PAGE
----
Save the cost of an expensive meal by trying an upscale restaurant for lunch. In the region of Emilia Romagna, we stumbled upon the Michelin starred Caffè Arti e Mestieri during lunch hour. They offered a “fast lunch” special for the business crowd that was a delicious and generous one course meal at a bargain.

Making Parmigiano-Reggiano Cheese

Making Parmigiano-Reggiano Cheese

Be sure to visit the local cheese shops or even a caseificio where you can see how cheeses are made. You will find a wide variety of cheeses that we never see in the U.S. Even the familiar names such as Mozzarella or Pecorino are very different in Italy. You’ll be able to find many more stages of aged cheeses and fresher varieties such as Mozzarella di Bufala, Burrata and fresh Ricotta.

 

Read some Food Blogs (see my favorites on the right sidebar) before you visit Italy. These will talk about the newer, up and coming chefs that are doing creative things with traditional dishes using fresh and local ingredients.

Wood-fired pizza in Vicenza

Wood-fired pizza in Vicenza

Each region of Italy is known for their particular specialties. If you don’t recognize something on a menu—ask about it. It may be an exciting new pasta, vegetable, fruit or cheese experience for you. Ask for a recommendation, too. Often, the dish of the day will feature a seasonal specialty.

Take a food and wine tour or a cooking class. You don’t have to commit your entire visit to a tour. There are lots of daily culinary tours offered in each region. This gives you an opportunity to visit wineries and farms—and the producers of some wonderful products such as olive oil, cheese and vinegar.

Thanks to some committed Italians, the Slow Food Movement continues to influence how we eat. And in Italy, where they have helped to preserve so many important culinary traditions, we can enjoy the fruits of their labors. It’s never hard to find a place where “si mangia bene” —one eats well, when traveling throughout Italy.

 

 

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Day Seven: The History

The Forum & Rome

The Forum & Rome

After seven days of November Blog Week, I’ve decided to slow down a bit. I’ll be posting twice a week, instead of every day. I need some time to be outdoors, hang out with friends & family, study my Italian, prepare my garden for the winter, play in my art studio and take a short trip to California. But, I will continue with my theme for the month—Why I keep coming back to Italy.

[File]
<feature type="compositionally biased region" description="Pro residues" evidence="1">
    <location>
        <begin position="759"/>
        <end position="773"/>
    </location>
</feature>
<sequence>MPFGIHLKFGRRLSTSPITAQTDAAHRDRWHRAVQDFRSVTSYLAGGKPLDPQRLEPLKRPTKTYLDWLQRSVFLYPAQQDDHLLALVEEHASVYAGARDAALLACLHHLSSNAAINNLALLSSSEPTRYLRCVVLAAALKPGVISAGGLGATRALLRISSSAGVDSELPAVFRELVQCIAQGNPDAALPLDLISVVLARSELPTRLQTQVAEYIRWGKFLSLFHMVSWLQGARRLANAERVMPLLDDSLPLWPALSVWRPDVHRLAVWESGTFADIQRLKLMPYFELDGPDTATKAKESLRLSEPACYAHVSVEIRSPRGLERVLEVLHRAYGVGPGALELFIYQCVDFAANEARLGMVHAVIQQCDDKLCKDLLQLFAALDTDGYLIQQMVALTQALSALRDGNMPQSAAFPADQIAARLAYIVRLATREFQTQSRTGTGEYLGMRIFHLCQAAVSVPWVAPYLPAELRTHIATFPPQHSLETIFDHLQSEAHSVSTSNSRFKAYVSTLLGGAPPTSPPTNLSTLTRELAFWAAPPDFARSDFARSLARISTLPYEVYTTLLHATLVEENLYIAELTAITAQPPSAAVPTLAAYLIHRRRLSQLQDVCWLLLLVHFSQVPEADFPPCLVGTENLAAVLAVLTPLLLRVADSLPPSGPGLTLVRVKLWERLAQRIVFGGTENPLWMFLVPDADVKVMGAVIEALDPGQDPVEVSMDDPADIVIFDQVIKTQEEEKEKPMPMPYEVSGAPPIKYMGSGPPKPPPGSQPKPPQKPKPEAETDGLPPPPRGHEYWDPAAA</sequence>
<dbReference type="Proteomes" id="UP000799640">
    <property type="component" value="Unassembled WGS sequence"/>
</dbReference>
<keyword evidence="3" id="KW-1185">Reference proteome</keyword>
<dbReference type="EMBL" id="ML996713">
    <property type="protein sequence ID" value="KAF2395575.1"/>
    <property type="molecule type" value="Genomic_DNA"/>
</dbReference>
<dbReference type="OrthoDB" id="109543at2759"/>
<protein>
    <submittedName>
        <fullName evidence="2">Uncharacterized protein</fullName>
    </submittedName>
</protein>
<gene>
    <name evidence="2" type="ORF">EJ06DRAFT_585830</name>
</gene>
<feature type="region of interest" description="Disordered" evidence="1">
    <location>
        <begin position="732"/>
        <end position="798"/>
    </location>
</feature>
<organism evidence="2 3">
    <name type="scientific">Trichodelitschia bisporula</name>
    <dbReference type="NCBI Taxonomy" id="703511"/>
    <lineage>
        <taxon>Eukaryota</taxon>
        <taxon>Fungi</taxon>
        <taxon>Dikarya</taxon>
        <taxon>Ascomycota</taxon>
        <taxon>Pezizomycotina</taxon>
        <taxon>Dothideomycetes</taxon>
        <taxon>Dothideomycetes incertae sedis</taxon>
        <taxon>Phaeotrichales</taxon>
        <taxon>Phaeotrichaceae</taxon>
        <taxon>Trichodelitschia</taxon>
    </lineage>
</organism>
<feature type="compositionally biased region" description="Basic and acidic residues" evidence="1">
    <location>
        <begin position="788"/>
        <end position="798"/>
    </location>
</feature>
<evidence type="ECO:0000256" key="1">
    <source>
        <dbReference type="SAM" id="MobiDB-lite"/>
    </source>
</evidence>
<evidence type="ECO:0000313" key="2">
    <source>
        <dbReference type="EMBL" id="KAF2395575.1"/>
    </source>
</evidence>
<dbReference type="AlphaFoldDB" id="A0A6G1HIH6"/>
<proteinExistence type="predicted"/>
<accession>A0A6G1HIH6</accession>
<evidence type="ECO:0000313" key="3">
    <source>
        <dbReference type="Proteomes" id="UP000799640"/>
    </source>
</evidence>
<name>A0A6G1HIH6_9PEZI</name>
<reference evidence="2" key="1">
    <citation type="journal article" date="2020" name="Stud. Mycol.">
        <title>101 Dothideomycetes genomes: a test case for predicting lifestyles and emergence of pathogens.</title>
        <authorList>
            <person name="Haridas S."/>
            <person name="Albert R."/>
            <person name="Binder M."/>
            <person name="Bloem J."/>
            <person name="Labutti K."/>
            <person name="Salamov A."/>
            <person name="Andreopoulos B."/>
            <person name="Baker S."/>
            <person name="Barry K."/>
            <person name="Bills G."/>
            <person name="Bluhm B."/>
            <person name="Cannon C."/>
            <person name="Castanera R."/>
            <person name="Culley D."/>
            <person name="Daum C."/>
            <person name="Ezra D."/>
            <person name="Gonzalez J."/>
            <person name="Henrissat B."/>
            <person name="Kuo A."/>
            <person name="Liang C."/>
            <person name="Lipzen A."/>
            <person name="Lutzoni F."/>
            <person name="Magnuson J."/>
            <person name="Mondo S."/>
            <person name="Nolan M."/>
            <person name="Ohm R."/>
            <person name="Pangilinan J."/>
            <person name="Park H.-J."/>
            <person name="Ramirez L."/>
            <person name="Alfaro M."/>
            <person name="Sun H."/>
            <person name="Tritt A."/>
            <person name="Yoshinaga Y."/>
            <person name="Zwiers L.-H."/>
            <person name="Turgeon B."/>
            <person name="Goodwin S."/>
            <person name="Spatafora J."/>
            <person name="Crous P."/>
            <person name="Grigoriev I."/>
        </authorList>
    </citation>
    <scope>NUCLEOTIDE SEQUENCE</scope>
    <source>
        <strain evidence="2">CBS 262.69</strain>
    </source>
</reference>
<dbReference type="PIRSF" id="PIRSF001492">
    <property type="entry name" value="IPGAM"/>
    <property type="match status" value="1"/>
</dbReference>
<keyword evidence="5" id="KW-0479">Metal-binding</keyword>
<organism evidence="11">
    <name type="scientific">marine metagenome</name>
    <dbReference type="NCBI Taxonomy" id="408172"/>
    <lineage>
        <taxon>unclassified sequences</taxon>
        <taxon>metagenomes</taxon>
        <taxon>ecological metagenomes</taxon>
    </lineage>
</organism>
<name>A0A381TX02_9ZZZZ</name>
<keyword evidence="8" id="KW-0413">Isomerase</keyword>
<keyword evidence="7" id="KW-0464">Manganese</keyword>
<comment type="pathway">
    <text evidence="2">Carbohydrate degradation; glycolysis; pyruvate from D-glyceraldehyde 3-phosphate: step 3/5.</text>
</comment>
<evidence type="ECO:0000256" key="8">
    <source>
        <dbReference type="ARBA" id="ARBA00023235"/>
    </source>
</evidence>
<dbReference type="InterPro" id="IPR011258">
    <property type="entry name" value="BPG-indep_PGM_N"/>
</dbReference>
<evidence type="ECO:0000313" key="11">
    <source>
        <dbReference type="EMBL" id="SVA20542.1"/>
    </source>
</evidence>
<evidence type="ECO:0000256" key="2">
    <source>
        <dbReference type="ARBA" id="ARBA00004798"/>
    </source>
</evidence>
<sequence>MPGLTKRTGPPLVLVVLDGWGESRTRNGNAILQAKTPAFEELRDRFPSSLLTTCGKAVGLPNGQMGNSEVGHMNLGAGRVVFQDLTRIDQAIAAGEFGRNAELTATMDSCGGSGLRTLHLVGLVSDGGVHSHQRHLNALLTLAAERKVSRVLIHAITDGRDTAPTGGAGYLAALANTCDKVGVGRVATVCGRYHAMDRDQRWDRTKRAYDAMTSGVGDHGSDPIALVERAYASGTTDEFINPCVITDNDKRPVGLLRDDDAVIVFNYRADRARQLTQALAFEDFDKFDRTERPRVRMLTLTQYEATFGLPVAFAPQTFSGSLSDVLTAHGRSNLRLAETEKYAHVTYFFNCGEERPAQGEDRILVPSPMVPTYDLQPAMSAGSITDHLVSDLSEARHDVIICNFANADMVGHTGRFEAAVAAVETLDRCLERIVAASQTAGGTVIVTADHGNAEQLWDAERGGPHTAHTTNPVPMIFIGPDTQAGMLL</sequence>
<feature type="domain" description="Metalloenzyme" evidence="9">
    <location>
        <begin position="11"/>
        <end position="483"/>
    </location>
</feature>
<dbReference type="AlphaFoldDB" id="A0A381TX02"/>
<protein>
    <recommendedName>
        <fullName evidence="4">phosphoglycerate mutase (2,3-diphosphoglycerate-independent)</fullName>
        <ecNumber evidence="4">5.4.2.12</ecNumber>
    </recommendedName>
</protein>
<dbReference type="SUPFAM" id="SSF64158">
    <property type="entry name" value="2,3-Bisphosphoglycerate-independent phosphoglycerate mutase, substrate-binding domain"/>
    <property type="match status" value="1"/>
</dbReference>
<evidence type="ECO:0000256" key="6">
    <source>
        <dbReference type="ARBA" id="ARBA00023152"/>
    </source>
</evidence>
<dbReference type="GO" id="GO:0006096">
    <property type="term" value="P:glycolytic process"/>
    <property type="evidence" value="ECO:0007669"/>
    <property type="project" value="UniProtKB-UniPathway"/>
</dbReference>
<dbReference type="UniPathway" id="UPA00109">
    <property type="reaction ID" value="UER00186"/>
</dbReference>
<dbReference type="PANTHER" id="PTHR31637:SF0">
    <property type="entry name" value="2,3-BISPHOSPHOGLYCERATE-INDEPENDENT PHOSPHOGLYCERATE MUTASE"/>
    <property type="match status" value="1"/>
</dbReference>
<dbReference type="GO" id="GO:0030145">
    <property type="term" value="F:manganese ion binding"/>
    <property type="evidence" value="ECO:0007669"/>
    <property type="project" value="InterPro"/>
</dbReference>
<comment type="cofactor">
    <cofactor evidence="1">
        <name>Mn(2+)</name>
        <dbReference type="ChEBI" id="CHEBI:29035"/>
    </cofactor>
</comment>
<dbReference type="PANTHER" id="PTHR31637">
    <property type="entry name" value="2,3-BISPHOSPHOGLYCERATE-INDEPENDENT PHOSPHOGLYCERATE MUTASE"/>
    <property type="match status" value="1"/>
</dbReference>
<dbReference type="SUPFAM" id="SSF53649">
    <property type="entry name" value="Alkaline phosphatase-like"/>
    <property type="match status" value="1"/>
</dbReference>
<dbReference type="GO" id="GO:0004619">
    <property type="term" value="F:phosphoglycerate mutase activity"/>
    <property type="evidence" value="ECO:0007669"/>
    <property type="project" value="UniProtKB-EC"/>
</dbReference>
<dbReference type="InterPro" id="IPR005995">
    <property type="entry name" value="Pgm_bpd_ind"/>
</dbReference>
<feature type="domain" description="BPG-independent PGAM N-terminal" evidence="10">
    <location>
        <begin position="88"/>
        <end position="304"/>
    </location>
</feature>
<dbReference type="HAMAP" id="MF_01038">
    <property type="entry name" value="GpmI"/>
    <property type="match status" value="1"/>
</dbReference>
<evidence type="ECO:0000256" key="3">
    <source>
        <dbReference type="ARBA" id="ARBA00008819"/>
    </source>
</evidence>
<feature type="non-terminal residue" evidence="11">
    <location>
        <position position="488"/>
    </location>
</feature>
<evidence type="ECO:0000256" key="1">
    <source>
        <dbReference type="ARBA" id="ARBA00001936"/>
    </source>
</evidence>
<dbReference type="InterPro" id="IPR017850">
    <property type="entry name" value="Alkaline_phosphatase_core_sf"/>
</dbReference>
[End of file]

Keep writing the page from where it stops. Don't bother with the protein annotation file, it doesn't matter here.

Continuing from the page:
My hometown of San Diego, California was founded only a few hundred years ago—Italy’s cities date from the 8th Century BC. Even if you aren’t an armchair historian, you can’t help but be amazed at the abundance of history found around every corner in Italy.

A peak at Brunelleschi's Dome

A peak at Brunelleschi’s Dome

Walking the streets of Rome or Florence for the first time is such an exciting experience. I’ll never forget my first view of Brunelleschi’s Dome, in Florence, from a narrow side street. Even though I had seen many photos, catching a glimpse of the real thing took my breath away. There is nothing more exciting than roaming the streets of any Italian city with or without a guidebook. You may discover a minor archeological dig, Galileo’s birthplace—or a neighborhood church with Byzantine Mosaics. In fact, visit any church in Italy and you’ll often find several different centuries of architecture overlapping each other.

 

 

Selinunte, Sicily

Selinunte, Sicily

If you venture further south or hop over to Sicily, you can visit the beautiful Greek ruins in ideal settings. One of my favorite places is Selinunte and its beautiful temples located right on the southwest coast of Sicily, with the sparkling Mediterranean as a backdrop.

As we explored the island, we learned that many of the Greek myths are set in Sicily.  Along the coast near the small town of Acireale, we could view the volcanic rocks that were hurled at Odysseus. On the island of Ortygia, near Syracuse, we could find the spring of Arethusa.

 

Norman Castle near Matera

Norman Castle near Matera

Both Sicily and Southern Italy are influenced by a wide variety of cultures that temporarily conquered these strategically situated lands. The rich history is reflected in the wonderful variety of foods, spices, art and architecture. Traveling throughout this area you can see the influence of the Phoenicians, Arabs, Greeks, Romans, Normans, French, Germans, Spaniards and also the British.

 

Matera Fresco

Matera Fresco

Italy has over 50 UNESCO World Heritage sites—the most of any country in the world. So a visit to almost any city or town in Italy is always a lively history lesson. One good way to gain a quick overview of a new area is to take a guided walk with a local. Most Tourist Information offices offer a city walk (in English) for a reasonable price. You can research the popular guide books or the internet to find more good recommendations. We’ve found that the local guides are passionate about the history of their region and have many wonderful stories to share. Often, they even have access to some areas that are closed to the general public.